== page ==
Inspired by 2020, progressive candidates look towards Albany primary wins
On a recent evening neighbors unfolded their chairs at Hudson-Jay Park in Albany’s Center Square neighborhood to hear from a slate of common council candidates running in the Democratic primary.
For the last 24 years such an event in this ward would be rare — Richard Conti had consistently won reelection here. Now, with Conti retiring, four candidates jumped at the opportunity to take over the 6th Ward seat.
Among them is Gabriella Romero, a young progressive who works as a public defender in Albany. She says she was motivated to run for political office after attending Albany’s Black Lives Matter protests following the murder of George Floyd last year, describing it as a visceral feeling.
“I just felt like I needed to do something,” she said. “I wanted to do more than what I was doing.”
It began with a side remark while participating in a weekly FaceTime with law school friends — Romero was then convinced that running for office was that thing she needed to do. Together with the help of her parents, she leaned on friends who had more experience with political campaigns to help her jump-start her own.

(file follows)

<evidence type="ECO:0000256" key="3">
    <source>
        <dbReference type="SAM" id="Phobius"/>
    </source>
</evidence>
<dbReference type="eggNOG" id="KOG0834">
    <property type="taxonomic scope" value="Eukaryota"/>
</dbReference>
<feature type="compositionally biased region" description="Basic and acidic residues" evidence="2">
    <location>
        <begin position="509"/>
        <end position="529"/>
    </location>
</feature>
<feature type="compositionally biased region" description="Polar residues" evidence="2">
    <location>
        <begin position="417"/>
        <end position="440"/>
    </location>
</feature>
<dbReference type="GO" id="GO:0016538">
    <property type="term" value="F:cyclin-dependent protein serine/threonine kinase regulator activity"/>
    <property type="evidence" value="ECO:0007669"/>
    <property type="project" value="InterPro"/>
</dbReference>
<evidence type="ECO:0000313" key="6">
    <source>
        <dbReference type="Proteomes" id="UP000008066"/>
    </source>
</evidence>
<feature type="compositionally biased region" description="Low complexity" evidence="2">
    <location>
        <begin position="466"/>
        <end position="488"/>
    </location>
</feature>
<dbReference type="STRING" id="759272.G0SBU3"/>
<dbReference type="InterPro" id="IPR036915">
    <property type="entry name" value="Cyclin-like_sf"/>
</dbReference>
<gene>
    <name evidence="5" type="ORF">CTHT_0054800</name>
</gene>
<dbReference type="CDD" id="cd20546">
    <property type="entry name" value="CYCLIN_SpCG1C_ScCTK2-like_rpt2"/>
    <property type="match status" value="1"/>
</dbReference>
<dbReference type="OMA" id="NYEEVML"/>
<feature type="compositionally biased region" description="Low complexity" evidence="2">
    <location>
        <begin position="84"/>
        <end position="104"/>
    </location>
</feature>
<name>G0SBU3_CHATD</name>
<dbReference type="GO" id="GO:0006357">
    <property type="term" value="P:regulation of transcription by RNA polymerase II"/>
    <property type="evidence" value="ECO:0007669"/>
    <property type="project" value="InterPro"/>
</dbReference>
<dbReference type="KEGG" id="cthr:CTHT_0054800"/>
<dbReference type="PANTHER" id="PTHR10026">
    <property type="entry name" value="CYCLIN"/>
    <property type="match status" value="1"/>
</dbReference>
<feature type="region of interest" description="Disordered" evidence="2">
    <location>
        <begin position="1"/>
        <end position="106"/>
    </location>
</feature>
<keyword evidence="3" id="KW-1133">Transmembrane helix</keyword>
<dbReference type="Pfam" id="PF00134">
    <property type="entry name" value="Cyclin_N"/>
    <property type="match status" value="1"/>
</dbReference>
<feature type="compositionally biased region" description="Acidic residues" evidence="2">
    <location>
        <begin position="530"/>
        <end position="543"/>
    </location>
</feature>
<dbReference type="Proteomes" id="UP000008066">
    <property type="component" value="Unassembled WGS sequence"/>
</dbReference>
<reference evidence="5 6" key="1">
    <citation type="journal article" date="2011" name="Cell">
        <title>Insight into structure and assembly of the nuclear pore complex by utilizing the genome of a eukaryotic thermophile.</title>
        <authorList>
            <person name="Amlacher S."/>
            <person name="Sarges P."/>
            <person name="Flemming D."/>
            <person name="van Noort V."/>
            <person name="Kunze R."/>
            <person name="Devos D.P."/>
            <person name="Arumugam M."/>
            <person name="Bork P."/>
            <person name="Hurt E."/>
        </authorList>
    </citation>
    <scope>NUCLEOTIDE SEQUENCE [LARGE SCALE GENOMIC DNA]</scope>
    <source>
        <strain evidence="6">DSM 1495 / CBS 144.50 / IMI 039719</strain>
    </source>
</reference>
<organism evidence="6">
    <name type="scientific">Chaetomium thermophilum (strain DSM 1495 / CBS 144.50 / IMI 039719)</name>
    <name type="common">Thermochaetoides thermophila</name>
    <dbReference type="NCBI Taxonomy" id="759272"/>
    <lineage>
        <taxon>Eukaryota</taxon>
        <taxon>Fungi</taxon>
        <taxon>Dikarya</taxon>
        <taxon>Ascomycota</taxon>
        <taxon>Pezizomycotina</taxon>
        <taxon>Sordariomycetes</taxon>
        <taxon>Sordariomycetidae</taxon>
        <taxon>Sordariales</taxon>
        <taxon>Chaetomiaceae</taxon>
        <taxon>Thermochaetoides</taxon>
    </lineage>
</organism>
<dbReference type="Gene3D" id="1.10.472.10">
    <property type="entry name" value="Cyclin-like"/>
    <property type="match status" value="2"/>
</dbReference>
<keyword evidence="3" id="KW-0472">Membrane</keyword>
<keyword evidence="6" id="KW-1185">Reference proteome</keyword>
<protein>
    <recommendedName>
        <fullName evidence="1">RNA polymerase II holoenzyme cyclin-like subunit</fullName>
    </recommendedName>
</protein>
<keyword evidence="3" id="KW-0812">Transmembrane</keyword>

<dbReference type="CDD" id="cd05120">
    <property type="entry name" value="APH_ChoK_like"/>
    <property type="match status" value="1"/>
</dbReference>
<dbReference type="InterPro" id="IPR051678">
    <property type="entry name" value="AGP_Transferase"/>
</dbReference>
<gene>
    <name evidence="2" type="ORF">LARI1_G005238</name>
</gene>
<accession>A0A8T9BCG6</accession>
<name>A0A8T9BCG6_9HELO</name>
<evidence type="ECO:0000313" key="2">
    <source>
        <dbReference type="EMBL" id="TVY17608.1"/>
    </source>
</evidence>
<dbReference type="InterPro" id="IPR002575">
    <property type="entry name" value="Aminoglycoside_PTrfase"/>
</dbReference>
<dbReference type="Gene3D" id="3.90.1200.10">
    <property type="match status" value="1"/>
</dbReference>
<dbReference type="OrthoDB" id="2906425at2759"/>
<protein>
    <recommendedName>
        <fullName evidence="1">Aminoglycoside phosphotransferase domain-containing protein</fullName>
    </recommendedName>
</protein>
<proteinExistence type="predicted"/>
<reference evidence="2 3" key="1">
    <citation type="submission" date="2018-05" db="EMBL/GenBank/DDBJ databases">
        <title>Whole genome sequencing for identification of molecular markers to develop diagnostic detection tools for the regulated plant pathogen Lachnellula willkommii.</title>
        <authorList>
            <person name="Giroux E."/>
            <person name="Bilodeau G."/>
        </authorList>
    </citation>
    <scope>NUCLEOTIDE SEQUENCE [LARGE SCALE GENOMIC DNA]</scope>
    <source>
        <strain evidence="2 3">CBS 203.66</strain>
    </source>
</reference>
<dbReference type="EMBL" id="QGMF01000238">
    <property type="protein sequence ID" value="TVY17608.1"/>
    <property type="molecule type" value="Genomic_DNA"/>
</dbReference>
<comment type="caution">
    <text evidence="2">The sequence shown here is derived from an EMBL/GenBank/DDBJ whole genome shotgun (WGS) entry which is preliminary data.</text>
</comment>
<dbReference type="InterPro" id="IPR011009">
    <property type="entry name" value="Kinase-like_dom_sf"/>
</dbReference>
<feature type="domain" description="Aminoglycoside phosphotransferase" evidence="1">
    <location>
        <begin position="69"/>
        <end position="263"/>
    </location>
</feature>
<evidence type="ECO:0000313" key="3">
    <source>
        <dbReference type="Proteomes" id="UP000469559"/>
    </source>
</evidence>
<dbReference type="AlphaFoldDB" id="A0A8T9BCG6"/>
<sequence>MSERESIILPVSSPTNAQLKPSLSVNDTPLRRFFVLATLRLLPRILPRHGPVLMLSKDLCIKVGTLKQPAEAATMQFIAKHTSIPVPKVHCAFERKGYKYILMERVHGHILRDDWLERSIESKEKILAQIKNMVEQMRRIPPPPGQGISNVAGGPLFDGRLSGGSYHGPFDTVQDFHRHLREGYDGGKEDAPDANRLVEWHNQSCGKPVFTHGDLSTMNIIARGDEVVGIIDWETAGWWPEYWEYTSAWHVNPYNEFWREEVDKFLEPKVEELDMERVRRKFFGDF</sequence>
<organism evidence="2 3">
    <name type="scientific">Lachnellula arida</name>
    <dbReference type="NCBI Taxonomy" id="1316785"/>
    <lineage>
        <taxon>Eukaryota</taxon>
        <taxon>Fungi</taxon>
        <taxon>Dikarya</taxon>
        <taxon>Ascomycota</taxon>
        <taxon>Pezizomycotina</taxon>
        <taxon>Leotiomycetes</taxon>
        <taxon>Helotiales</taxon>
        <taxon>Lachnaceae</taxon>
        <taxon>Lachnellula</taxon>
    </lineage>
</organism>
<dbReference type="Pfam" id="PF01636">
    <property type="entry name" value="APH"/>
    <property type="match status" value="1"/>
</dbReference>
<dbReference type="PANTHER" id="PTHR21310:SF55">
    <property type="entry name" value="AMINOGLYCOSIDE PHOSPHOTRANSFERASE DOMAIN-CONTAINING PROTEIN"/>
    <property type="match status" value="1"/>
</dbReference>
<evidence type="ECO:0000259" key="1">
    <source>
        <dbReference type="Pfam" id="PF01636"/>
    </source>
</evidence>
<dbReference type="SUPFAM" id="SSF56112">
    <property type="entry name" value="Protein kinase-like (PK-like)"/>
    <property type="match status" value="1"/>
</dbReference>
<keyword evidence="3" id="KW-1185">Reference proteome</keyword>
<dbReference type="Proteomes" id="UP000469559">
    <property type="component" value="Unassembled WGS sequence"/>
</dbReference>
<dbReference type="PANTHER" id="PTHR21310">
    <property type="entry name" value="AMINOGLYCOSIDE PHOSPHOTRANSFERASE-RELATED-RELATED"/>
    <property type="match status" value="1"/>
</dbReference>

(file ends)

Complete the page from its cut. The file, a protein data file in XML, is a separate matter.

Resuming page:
Romero, who is 28 years old, was born in Albany and graduated from Shaker High School, Union College, and Albany Law School. She has rented an apartment in the neighborhood for the last five years. She says that people have looked past other candidate’s traditional home-ownership and instead focused on her issues, which puts police reform at the forefront of her platform.
To that point, Romero said the most important thing she learned from her first campaign is “to be true to yourself.”
“In the beginning I had a friend that’s involved in politics and he said, ‘Do not talk about the police in this city. In this city, in this climate, you can’t say anything bad because you don’t want to blacklist yourself’”, she recalled. “And I said we’re going through a crisis right now! We’re going through a moment that the way we see police and public safety needs to completely change. And quite frankly, that’s one of the main reasons that I decided to run.”